The Man Who Tamed Mexico's Tiger: General Joaquin Amaro and the Professionalization of Mexico's Revolutionary Army
NEW MEXICO UNIV ALBUQUERQUE
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This thesis focuses on the military career of General Joaquin Amaro, the officer most responsible for professionalizing the Mexican military after the tumultuous years of the Mexican Revolution. After 1917, with the most violent phase of the Revolution over, the military forces that crushed Mexican President Porfirio Diazs Federal Army proved to be a two-edged sword. While effective in overthrowing Diaz, Mexicos revolutionary armies neither disbanded nor submitted themselves to civilian rule, but instead retained their character as undisciplined and fiercely independent armies whose ultimate loyalty lay with their commanding generals. Amaros significance resides not so much in his colorful battlefield experiences, where he clashed with the forces of such well-known generals as Pancho Villa and Emiliano Zapata, but rather in his relatively long tenure as Secretary of War 1925-1931, and as the Mexican militarys first Director of Military Education 1931-1935. During this critical 10-year period, Amaro undertook the nearly impossible task of transforming Mexicos military from its de facto role as arbiter of political policies and presidential succession to one that was largely supportive of and loyal to the government. While explanations for this transition tend to focus on structural changes, such explanations remain incomplete. In truth, the most fascinating aspect of Amaros brilliant military career stemmed from his strategy of professionalizing Mexicos unruly and factionalized post-revolutionary army through a process of cultural reeducation that replaced an entrenched tradition of militarism with one emphasizing such values as discipline, duty, honor, and loyalty to the civilian government. Amaro carried out his moralization program of cultural reeducation through an overhaul of the militarys legal system, the publication of military journals, and the establishment of a comprehensive military educational system that eventually affected every soldier.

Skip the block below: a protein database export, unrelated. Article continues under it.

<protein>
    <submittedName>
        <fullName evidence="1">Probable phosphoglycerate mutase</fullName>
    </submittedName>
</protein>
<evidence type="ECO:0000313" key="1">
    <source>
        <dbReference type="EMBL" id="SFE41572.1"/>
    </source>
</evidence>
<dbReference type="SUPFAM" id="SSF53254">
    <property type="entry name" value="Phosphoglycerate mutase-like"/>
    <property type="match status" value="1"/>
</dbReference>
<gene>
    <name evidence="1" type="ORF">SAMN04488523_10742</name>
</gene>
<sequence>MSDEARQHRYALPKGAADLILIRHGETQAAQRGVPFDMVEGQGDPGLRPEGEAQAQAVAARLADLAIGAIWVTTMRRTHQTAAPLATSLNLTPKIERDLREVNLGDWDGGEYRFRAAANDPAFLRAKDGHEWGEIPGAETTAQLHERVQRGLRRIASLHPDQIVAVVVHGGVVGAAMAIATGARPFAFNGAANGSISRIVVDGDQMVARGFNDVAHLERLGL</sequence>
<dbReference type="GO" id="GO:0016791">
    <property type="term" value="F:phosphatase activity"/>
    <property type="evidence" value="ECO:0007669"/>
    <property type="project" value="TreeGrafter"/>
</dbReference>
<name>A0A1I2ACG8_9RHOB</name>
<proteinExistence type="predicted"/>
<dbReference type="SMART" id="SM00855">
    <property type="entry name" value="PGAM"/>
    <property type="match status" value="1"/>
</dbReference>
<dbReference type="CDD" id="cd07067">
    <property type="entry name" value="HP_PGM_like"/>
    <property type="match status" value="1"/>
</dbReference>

- Administration and Management
- Humanities and History
- Military Forces and Organizations
- Government and Political Science